A gift: Kevin Pietersen is bowled for 71 by Mitchell Johnson after attempting an uncultured swipe over cow corner. Photo: Pat Scala
Kevin Pietersen bristled at suggestions on Christmas Eve that he no longer had the hunger and pride to play for England. Three days later he showed why those doubts remain.
The controversial batsman was responsible for an innings that not only saved England from a Boxing Day embarrassment but gave his team the upper hand, however, the reckless nature of his dismissal overshadowed the 4.5 hours of application and resilience preceding it.
England vs Australia: Day 2 of the Ashes
Melbourne hosts another bumper day of record crowd numbers at the MCG for Day 2 of the fourth Ashes Test. Photo: Pat Scala
Pietersen's 71 remains the highest score this match but a century was up for grabs had his diligence not disappeared overnight. At a time when his team needed him to display a "head down, bum up" attitude, Pietersen unleashed a stroke befitting the unnamed international players Graeme Swann said "have no idea how far up their own backsides they are".
It was the type of shot expected of one of his most high-profile supporters, Piers Morgan, rather than a man who sits fourth on England's Test run-scorers' list.
England had been banking on Pietersen to lead the lower order to 300 but instead, the star batsman gifted his wicket to Australia, bowled by Mitchell Johnson attempting an uncultured swipe over cow corner.
Earlier in the over, he had stepped away for another heave at Johnson but was beaten for pace and failed to lay bat on ball. It was the sort of dismissal that had prompted Geoffrey Boycott, whom Pietersen overtook this game, to describe him as a "mug" earlier this week.
England's public reaction was more measured, though James Anderson could not entirely conceal his disappointment at Pietersen's approach.
"I'm not sure, you'll have to ask Kev about that – he obviously felt that was the right way to go this morning," said Anderson, who survived for 40 minutes to make 11.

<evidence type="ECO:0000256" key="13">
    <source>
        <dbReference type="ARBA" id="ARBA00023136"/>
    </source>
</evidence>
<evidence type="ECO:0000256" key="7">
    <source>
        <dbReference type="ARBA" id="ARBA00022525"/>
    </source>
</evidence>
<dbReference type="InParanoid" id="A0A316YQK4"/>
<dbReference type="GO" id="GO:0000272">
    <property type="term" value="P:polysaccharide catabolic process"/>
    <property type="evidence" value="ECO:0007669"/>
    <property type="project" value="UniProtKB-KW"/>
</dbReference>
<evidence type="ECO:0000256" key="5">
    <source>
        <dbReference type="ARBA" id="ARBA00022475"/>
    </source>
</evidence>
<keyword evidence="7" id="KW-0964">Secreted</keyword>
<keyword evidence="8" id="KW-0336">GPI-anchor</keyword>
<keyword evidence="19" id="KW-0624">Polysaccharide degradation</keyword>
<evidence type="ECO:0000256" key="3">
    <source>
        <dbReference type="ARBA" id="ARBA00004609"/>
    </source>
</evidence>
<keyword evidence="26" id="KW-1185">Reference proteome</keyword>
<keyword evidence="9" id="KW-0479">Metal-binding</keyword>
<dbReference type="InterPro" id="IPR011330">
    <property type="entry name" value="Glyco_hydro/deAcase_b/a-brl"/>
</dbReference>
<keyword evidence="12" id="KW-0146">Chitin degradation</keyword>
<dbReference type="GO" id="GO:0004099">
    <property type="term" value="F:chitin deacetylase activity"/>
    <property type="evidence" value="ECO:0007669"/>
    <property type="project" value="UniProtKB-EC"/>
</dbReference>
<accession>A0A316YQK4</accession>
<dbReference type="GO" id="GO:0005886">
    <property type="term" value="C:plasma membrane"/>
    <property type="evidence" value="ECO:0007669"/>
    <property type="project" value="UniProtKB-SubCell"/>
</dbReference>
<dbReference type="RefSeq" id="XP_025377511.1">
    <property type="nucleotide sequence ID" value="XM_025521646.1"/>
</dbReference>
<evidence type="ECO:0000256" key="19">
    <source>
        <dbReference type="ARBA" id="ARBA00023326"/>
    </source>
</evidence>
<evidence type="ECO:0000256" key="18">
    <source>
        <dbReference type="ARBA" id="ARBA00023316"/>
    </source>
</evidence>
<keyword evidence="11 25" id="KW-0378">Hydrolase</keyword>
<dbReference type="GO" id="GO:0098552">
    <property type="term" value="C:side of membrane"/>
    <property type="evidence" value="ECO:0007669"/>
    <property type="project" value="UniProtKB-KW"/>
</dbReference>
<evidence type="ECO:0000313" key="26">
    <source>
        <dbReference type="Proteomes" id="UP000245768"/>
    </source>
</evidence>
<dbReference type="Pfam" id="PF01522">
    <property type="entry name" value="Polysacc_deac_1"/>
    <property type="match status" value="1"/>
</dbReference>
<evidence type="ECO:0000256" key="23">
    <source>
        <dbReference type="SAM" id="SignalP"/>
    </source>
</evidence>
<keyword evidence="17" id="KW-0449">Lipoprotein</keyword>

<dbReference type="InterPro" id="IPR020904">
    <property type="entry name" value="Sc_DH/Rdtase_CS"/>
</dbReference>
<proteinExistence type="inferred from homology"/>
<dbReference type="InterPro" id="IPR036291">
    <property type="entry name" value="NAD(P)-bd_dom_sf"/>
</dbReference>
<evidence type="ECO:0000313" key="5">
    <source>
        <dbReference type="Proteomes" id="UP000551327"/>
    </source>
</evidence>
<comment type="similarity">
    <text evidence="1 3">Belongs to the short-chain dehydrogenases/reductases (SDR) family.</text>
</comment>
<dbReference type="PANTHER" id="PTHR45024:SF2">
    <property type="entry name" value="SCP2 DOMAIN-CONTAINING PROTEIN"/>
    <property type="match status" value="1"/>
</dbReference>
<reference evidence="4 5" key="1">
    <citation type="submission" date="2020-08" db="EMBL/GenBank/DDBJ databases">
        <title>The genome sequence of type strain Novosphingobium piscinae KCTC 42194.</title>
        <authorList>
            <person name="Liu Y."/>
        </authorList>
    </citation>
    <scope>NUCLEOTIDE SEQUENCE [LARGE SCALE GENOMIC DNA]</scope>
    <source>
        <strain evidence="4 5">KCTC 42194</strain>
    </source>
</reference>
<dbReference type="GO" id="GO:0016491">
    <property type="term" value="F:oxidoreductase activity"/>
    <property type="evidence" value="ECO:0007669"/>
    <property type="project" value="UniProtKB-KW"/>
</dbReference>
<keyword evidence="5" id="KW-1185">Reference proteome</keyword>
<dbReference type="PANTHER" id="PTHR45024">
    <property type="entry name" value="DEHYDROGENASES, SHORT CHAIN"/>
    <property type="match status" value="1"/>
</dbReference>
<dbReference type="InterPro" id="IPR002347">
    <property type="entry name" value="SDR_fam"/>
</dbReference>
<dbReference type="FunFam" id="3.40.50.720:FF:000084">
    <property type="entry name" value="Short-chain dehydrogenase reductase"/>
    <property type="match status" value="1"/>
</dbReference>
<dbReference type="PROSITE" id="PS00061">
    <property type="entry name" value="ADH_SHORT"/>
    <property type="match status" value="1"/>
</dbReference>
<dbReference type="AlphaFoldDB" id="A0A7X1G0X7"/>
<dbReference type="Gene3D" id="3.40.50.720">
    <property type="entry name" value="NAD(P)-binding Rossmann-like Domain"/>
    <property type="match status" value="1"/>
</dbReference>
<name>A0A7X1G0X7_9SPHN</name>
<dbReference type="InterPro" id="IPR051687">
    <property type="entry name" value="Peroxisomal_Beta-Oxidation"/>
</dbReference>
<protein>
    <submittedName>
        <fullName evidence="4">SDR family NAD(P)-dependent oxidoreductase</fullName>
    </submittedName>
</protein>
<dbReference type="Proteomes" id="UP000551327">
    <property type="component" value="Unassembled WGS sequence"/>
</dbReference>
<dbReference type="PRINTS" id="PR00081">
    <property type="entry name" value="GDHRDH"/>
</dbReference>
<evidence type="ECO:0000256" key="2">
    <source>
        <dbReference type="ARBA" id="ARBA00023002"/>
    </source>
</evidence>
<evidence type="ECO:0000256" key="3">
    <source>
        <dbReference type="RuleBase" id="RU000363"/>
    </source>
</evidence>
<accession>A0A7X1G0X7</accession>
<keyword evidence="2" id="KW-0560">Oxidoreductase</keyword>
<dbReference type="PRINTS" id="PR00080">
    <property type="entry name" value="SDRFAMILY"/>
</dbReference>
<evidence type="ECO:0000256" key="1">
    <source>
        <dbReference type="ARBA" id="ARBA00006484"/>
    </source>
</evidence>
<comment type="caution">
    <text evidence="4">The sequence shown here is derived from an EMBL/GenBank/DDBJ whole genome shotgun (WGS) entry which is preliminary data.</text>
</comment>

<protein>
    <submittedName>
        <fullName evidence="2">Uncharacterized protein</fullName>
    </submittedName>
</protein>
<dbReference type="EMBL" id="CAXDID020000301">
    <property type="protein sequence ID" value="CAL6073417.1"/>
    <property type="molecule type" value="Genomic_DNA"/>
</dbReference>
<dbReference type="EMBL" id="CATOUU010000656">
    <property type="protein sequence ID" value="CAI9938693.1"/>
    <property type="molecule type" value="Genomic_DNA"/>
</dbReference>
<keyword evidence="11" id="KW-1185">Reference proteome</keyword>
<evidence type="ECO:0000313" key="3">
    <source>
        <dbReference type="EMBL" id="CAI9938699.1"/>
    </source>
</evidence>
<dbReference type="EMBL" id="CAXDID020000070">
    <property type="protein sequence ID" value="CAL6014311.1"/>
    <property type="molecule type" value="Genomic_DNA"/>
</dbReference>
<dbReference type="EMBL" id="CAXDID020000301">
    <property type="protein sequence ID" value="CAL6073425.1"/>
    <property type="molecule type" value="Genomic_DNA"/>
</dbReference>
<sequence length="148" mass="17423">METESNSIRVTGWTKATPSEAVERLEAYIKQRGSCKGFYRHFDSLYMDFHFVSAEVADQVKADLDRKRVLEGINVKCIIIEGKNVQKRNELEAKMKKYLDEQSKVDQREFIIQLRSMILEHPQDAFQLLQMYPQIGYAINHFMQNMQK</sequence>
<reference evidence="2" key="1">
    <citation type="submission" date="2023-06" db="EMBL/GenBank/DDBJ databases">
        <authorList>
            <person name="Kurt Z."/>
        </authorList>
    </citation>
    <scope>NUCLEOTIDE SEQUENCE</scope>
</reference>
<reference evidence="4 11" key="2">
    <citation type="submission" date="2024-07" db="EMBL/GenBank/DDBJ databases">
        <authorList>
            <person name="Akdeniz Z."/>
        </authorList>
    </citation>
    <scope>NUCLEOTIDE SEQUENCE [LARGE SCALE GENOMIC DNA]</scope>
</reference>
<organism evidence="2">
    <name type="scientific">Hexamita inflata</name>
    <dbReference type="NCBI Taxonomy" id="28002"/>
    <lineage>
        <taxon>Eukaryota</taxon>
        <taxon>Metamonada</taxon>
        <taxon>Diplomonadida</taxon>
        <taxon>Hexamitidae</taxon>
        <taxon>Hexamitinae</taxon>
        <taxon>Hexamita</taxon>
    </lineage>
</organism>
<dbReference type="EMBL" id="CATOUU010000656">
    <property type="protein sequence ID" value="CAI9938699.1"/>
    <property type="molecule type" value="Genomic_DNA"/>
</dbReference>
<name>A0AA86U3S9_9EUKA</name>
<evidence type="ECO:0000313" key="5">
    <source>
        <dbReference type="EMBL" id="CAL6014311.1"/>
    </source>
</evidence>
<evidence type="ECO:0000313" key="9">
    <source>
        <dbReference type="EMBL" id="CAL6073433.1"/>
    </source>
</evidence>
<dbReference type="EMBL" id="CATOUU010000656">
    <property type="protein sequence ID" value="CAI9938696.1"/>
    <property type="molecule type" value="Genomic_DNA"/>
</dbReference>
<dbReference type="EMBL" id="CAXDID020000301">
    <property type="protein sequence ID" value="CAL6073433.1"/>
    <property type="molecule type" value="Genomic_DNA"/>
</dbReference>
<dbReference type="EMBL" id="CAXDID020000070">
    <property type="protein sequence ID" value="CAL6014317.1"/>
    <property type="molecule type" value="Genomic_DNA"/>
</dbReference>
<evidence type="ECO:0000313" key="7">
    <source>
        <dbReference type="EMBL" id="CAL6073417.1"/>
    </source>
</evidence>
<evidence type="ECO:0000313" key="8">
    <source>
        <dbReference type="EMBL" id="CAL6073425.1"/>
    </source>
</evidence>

"The lower order still tried to get stuck in to get us up to as high a score as we could. To get up to 250 now looks like a pretty decent effort. We would have liked a few more runs this morning. We talked about getting up to 300 being a challenging score."
Australia have preyed on Pietersen's considerable ego throughout this series and Friday's was the latest in a string of cavalier get-out shots by the South African-born showman, who raised his bat to the crowd as he left the arena.
Gallingly for England, whose batsmen have endured a horror run this summer, Pietersen has made a decent start in all but one of his seven innings, but failed to cash in.
But apart from his first-innings dismissal in Adelaide, after which he admitted he felt like a "clown", there has been little sign of contrition from Pietersen.
On the other occasions, he said earlier this week, "fortune didn't favour the brave".
Pietersen, however, made it clear he would not deviate from the game plan that has yielded him more than 8000 Test runs and made him one of the best batsmen of his generation, backing his ability to read the state of a game. But on this occasion Pietersen's extravagance was perplexing given his partner Stuart Broad, who has made a Test century and averages 24, is more than capable with the bat.
Pietersen remains committed to his goal of reaching 10,000 Test runs and winning the 2015 World Cup but an average of only 35 this year is not encouraging and suggests a player who has either hit a flat spot in a decorated career or is on the wane.
Despite his lean series, Pietersen is England's leading run-scorer and still worthy of a place in the team.
His departure was part of another stunning England collapse, in which the visitors lost their final four wickets for 25 runs on the second day.
But Pietersen's innings has proven invaluable in such a low-scoring game. Of the 58 occasions he has passed 50, only four times has he scored at a slower rate.